User:Jenson1/sandbox

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<br>This road was the first road to cross overland through the Appalachian Mountains. Major Gereral Edward Braddock was given orders by the British goverment to widen the road which had started to be covered over with follage.The road was used very littled during the Revolutionary War. Barddock took 600 soldiers to work the old road, The road need to be wide enough to accommodate wagons and animals, as well as the siege artilery that they brought alongyo use agaibst For Duquesne. In 1755 they set out from Fort Cumberland through Maryland to Fort Duquesne. The Gereral's axe men cut a 12-foot road through the trees.The road when throught Maryland and Pennsylvania to the Potomac River at Cumberland, Maryland, with the Monongahela River at Turtle Creek which is Pittsburgh, Pennsyvania now.
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<br>This road was the first road to cross overland through the Appalachian Mountains. Major General Edward Braddock was given orders by the British government to widen the road which had started to be covered over with foliageThe road was used very little during the Revolutionary War. Braddock took 600 soldiers to work the old road, The road need to be wide enough to accommodate wagons and animals, as well as the siege artilery that they brought along use against For Duquesne. In 1755 they set out from Fort Cumberland through Maryland to Fort Duquesne. The General's axe men cut a 12-foot road through the trees. The road when through Maryland and Pennsylvania to the Potomac River at Cumberland, Maryland, with the Monongahela River at Turtle Creek which is Pittsburgh, Pennsyvania now.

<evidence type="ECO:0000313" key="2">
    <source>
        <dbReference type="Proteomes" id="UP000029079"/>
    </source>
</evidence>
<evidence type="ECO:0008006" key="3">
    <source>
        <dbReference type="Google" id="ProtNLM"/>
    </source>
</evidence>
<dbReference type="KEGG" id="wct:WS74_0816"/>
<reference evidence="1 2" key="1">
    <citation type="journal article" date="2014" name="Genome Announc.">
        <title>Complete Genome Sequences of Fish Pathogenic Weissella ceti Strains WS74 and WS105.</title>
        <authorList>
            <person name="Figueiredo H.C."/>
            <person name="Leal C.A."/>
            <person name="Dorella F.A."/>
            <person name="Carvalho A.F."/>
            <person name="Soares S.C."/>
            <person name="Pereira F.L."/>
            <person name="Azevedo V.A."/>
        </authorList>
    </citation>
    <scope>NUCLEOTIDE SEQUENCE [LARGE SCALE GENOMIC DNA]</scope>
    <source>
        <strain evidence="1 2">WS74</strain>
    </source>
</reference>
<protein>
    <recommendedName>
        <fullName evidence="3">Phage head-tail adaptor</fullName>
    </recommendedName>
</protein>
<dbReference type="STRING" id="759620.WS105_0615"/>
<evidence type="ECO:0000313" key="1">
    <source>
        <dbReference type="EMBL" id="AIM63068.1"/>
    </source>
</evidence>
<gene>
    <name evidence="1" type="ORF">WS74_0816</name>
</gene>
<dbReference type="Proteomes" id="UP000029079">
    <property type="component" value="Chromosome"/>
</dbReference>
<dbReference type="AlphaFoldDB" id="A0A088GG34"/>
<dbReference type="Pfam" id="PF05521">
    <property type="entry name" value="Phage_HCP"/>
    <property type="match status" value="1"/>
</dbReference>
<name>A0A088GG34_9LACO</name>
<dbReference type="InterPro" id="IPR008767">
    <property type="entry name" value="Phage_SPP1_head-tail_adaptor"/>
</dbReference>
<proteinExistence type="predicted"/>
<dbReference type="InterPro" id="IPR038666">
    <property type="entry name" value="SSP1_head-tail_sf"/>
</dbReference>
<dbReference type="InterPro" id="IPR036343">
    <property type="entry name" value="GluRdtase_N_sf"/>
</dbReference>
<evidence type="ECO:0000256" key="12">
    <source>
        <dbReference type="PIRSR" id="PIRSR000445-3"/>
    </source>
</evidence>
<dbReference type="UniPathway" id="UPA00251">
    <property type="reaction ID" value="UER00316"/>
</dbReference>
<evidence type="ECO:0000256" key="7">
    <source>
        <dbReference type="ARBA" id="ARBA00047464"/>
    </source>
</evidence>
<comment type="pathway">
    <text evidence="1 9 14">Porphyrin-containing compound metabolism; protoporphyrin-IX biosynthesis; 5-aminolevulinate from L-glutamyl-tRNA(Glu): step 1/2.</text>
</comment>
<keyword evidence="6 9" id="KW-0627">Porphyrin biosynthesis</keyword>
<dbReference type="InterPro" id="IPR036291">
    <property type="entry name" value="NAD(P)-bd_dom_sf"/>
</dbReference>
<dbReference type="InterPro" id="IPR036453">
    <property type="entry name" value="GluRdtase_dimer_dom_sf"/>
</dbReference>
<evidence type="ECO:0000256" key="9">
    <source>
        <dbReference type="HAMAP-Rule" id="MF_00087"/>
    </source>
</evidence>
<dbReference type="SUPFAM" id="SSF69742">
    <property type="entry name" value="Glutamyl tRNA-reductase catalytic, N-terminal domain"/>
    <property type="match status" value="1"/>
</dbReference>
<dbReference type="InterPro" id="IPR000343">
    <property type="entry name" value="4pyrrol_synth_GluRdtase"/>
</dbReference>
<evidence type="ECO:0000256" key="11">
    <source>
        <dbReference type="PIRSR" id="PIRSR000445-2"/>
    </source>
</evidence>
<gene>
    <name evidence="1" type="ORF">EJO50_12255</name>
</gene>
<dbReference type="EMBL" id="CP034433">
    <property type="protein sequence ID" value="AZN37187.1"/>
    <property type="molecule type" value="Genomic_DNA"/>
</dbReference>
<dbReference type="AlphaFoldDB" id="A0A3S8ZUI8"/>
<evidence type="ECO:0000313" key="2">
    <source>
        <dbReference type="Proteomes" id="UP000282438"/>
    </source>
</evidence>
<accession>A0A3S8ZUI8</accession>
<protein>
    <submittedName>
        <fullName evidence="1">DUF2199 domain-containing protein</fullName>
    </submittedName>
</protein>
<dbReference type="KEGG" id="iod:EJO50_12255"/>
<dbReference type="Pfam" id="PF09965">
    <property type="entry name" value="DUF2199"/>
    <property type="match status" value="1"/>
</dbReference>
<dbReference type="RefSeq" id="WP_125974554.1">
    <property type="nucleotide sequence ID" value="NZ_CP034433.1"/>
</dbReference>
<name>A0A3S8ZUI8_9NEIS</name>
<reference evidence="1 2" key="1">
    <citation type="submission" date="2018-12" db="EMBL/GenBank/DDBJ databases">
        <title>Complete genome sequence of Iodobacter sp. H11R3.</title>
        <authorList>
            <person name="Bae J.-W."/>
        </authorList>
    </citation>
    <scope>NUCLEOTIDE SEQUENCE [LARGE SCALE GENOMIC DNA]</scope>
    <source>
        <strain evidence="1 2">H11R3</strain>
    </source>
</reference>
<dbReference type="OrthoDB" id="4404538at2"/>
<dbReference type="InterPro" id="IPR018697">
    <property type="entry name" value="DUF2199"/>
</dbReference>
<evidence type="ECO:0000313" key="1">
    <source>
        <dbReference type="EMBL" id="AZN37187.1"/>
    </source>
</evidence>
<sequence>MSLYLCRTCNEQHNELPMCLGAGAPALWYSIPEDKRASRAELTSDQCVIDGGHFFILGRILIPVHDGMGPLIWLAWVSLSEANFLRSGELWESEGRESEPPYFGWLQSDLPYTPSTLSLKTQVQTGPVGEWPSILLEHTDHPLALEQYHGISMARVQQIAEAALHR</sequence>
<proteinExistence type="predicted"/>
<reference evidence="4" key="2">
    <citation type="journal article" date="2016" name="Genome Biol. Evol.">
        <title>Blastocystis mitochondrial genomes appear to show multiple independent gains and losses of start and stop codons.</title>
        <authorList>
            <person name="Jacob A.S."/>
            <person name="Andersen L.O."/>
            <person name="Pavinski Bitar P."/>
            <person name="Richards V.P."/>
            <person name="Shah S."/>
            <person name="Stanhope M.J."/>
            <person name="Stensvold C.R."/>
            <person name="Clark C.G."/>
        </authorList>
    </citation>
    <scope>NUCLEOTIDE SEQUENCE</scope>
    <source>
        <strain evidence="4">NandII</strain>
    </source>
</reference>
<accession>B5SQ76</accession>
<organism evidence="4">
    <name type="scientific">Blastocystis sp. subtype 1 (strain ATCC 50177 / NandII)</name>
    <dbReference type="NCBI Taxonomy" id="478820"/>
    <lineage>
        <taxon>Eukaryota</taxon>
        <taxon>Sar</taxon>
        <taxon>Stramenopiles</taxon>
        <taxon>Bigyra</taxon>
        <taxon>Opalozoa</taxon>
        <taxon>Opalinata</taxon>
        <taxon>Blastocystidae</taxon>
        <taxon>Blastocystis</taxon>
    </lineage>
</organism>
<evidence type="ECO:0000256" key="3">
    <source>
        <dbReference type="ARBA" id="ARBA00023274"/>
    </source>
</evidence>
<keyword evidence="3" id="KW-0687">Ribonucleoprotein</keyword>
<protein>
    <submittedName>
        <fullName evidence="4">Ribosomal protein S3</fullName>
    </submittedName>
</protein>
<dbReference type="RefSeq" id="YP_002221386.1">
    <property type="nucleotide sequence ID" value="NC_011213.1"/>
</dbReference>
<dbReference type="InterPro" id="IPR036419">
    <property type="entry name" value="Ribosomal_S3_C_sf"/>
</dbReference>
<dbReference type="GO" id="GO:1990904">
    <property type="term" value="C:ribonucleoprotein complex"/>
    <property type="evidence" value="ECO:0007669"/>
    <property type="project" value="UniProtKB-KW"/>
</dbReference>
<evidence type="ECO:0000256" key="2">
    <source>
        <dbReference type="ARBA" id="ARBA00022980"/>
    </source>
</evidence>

Revision as of 21:06, 25 January 2013

 Historical Braddock's Road


Cumberland md braddock road.jpg





This road was the first road to cross overland through the Appalachian Mountains. Major General Edward Braddock was given orders by the British government to widen the road which had started to be covered over with foliageThe road was used very little during the Revolutionary War. Braddock took 600 soldiers to work the old road, The road need to be wide enough to accommodate wagons and animals, as well as the siege artilery that they brought along use against For Duquesne. In 1755 they set out from Fort Cumberland through Maryland to Fort Duquesne. The General's axe men cut a 12-foot road through the trees. The road when through Maryland and Pennsylvania to the Potomac River at Cumberland, Maryland, with the Monongahela River at Turtle Creek which is Pittsburgh, Pennsyvania now.